According to fairy lore, fairies watch over humans as they flit through flowers and hide among rustling leaves. Fairies are shy, but you can welcome them by setting up a miniature fairy garden. Small plants, doll-sized furniture and a tiny pond turn the garden into a whimsical wonderland. Little accessories, such as a marble gazing ball, invite fairies to call your garden home. A wee garden isn't just a treat for fairies -- both adults and kids will enjoy discovering this delightful surprise.
Things You'll Need
- Painter's tape
- Electric drill
- Large bit
- Pen or pencil
- Potting mix
- Shallow dish, tray or halved coconut shell
- Irish moss
- Small, flat stones
- Wooden birdhouse
- Tacky glue
- Dollhouse furniture
- Golf tee
- Ceramic toadstools or wooden door knobs and paint
- Ceramic fairy figurines
Select a container for your fairy garden. Whimsical containers include a wooden whiskey barrel, picnic basket, old wagon, wheelbarrow or open suitcase. Almost any size container will work, but choose one large enough to fit your desired plants and fairy accessories.
Pick out plants for the fairy garden. Herbs with little leaves, small flowers and dwarf plants work well. English thyme (Thymus vulgaris) has a pleasant scent and looks like a miniature bush. It's hardy in U.S. Department of Agriculture plant hardiness zones 5 through 9. Polyanthus primroses (Primula) add a splash of color to the garden. They're available in pink, purple and many other hues. Primroses are hardy in USDA zones 7 through 9. Both of these plants are perennials.
Choose one or two plants to serve as tiny trees, which set the scale for your garden. Rosemary (Rosmarinus officinalis) looks like a small evergreen tree if kept pruned. It's a perennial and hardy in USDA zones 8 through 10. Dwarf sage (Salvia officinalis "Minimus") has gray-green leaves and eye-catching purple flowers. Sage needs regular pruning to look like a little tree. This perennial is hardy in USDA zones 4 through 10. Any bonsai tree will also work.
Drill drainage holes in the container, if necessary. Turn the container upside down and put strips of painter's tape across the bottom to keep the drill bit from slipping. Using an electric drill and large bit, drill straight down through the tape and into the container. Don't apply too much pressure or the container might break. Make holes every few inches. Peel off the tape when you're done.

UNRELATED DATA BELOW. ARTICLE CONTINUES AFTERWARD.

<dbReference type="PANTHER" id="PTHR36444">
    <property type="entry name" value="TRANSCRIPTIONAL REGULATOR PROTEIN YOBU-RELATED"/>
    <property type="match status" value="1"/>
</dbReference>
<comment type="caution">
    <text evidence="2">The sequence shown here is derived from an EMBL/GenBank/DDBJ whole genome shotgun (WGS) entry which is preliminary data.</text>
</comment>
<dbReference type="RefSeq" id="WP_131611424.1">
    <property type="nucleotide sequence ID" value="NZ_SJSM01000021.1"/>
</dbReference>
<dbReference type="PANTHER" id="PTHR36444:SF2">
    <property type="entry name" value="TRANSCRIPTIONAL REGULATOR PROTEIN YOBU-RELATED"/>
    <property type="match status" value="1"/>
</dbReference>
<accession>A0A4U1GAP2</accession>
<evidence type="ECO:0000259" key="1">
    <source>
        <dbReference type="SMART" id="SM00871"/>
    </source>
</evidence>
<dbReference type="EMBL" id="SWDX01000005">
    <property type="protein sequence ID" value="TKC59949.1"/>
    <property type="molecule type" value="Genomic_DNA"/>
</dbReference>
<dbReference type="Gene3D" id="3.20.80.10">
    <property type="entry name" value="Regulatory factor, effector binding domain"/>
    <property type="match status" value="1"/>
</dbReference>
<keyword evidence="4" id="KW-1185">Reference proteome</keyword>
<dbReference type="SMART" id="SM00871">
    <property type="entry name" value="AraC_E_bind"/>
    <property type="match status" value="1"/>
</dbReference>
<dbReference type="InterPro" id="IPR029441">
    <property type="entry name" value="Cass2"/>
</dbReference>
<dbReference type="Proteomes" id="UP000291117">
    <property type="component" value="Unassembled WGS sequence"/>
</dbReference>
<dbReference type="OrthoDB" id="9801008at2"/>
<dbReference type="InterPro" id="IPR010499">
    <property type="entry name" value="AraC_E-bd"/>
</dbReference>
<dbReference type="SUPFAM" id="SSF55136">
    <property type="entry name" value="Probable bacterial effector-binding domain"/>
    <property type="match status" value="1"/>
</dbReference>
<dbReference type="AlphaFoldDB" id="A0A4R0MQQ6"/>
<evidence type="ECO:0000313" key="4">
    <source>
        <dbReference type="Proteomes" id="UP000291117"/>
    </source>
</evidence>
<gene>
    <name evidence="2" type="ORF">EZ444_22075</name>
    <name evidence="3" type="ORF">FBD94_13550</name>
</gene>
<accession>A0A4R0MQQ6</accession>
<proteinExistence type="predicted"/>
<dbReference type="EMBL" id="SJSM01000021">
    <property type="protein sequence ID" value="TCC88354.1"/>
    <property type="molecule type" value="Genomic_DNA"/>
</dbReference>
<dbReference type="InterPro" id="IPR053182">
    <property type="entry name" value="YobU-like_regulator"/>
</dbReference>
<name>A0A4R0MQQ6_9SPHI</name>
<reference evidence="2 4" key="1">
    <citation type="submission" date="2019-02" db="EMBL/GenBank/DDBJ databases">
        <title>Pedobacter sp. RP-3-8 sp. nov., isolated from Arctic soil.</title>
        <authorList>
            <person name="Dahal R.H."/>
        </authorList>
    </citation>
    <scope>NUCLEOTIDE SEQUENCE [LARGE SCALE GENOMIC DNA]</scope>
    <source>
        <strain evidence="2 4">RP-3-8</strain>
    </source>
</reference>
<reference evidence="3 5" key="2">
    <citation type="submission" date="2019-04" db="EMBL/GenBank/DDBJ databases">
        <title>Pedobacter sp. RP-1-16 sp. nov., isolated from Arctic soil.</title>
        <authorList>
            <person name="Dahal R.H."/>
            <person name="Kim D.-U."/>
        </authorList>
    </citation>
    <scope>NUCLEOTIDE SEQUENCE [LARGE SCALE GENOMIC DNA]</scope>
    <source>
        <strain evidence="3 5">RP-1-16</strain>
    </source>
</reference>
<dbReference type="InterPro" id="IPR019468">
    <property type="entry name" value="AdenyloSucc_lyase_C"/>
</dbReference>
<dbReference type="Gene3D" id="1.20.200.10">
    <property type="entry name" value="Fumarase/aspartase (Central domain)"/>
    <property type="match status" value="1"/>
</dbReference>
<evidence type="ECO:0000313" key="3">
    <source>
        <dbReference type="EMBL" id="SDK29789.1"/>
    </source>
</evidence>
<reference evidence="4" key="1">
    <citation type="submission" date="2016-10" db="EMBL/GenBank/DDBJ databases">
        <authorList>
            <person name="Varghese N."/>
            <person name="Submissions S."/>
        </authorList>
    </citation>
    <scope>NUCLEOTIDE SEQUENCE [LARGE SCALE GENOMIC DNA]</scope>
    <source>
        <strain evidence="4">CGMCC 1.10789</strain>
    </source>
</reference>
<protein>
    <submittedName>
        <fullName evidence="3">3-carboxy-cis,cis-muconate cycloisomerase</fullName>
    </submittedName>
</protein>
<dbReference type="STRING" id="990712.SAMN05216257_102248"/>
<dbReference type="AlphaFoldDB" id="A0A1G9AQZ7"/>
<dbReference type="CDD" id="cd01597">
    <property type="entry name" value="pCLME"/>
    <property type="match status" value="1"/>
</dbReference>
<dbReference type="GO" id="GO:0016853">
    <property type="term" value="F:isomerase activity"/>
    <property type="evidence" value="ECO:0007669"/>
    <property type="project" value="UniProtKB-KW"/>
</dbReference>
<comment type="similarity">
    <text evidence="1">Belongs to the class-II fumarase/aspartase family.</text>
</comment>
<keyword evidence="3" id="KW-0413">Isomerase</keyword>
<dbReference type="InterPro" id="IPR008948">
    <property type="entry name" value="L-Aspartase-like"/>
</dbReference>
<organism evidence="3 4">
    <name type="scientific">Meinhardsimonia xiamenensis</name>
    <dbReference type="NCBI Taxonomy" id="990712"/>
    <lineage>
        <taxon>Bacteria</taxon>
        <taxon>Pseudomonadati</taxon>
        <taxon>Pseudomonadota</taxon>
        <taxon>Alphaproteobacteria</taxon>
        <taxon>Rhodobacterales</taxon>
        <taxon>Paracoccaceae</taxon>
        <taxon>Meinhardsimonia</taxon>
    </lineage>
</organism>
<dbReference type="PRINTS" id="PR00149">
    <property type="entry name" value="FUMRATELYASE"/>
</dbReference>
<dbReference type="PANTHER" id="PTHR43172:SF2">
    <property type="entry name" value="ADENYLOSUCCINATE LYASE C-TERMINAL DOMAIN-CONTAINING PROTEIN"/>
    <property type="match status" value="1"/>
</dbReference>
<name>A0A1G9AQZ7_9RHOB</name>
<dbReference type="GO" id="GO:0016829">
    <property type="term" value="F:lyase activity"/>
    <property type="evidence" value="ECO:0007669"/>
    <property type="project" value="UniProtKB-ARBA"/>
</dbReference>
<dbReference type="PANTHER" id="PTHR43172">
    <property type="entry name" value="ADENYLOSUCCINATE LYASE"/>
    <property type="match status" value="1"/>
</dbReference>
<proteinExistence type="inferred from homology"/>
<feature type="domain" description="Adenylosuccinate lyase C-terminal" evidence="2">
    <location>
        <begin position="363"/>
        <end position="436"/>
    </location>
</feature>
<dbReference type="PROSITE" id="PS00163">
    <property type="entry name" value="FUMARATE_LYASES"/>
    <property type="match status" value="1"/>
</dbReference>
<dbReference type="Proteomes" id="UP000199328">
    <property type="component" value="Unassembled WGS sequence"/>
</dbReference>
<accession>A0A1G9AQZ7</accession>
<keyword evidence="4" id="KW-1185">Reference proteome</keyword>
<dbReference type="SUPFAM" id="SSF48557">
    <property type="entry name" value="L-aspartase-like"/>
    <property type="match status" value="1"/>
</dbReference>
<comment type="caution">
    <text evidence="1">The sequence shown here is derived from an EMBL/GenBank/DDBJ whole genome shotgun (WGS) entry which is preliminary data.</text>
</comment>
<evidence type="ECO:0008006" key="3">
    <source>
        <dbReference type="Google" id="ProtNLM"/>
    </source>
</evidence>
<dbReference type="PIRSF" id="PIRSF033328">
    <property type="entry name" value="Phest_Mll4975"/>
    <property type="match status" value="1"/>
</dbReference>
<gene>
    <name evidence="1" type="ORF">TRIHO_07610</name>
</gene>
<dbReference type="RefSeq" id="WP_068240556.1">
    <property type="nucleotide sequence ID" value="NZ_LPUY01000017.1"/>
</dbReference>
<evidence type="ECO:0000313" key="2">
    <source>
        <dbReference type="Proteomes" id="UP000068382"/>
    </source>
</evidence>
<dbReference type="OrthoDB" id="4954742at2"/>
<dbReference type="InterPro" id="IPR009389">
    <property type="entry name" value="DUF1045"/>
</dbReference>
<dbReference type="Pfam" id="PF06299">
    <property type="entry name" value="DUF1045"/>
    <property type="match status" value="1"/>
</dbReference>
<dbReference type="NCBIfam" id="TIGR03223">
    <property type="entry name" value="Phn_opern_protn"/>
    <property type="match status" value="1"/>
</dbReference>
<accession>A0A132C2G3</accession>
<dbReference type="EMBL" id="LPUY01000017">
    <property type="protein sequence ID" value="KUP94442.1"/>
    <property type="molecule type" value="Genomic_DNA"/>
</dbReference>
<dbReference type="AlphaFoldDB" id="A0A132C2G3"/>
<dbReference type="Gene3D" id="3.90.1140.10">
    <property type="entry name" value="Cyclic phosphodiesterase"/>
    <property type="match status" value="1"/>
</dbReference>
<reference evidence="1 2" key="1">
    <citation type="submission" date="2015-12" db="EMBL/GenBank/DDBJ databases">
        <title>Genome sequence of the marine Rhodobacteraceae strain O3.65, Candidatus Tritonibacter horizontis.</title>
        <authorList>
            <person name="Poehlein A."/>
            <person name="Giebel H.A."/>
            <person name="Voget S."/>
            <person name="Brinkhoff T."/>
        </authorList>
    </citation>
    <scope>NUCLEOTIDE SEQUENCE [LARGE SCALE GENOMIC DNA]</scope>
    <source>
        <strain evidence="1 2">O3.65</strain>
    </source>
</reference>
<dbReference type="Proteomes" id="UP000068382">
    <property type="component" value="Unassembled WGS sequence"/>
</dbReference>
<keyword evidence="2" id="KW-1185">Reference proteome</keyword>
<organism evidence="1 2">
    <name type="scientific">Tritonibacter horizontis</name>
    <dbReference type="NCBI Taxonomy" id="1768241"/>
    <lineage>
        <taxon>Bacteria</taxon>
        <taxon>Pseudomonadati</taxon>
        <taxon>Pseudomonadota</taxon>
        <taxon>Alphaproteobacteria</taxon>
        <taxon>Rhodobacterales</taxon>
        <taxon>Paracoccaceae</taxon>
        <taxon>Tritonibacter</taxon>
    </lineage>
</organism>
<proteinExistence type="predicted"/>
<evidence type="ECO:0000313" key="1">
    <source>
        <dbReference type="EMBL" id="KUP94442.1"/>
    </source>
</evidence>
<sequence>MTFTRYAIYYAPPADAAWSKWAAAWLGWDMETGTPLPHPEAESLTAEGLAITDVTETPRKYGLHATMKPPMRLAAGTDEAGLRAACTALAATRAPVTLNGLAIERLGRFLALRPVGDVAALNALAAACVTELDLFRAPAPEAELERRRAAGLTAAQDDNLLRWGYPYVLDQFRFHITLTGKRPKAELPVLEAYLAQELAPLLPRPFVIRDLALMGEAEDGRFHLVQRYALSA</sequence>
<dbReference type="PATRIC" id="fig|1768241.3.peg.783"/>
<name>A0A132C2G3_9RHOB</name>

Place the container where plants will receive several hours of bright light per day. Some plants tolerate shade, but most will do better with plenty of sun.
Draw a sketch of your fairy garden on a sheet of paper. Mark where you want each plant and decoration to go.
Fill the container with potting mix and then dig holes that are deep and wide enough for the roots of the plants. Make the holes a few inches apart. Leave a corner or the center free of plants so you'll have room for fairy accessories. The plants don't need too much room because the goal is to keep them small and manageable.
Lower a plant's roots into the hole you made. Cover the roots with potting mix and then press the mix down gently with your hands. Repeat this for each plant.
Water the plants at the soil line until the top 1 inch of potting mix feels damp, but not soggy. Water again when the top inch of potting mix feels dry.
Place a shallow dish, tray or halved coconut shell in the center or corner of the container. Fill the dish with water. This serves as a wee fairy pond.
Line the exposed surface of the potting mix with clumps of Irish moss (Sagina subulata). Place the moss around the fairy pond and plants. This perennial plant has a fuzzy, grasslike texture and produces tiny white flowers. It's hardy in USDA zones 5 through 9.
Press small, flat stones into the Irish moss to make a little pathway for fairies. Place the stones in a circle around the pond, for example, or curve the path around the plants. Use stones of various colors for visual appeal.
Place a miniature wooden birdhouse in the container. Glue tiny pebbles to the exterior walls and pinecone scales to the roof. Put dollhouse furniture, such as wooden chairs or a bench, in front of the birdhouse. Other charming additions include a fairy-sized picnic table, tiny watering can and a bundle of twigs for firewood.
Add other accessories to make your garden look magical. Glue a shiny marble to the wide end of a golf tee to make a fairy gazing ball. Stick the gazing ball next to the pond. Place colorful ceramic toadstools around the garden in random spots. To make your own toadstools, paint wooden drawer knobs red and then add white dots. Set ceramic fairy figurines in different places to bring the garden to life.
- Missouri Botanical Garden: How to Create a Fairy Garden
- Washington State University Extension: What on Earth Is Fairy Gardening?
- The Magic Onions: How to Make a Fairy Garden
- Allisonville Nursery: How to Create a Miniature or Fairy Garden
- Mother Nature Network: How to Embrace Moss Ground Covers
- Flea Market Gardening: DIY Fairy Gardens: Our Complete List of Ideas
- By Stephanie Lynn: How to Drill Drainage Holes in Ceramic Flowerpots and Planters
- Missouri Botanical Garden: Thymus Vulgaris
- Missouri Botanical Garden: Primula (Polyanthus Type)
- The University of Georgia: Gardening in Containers
- Photo Credit jgorzynik/iStock/Getty Images
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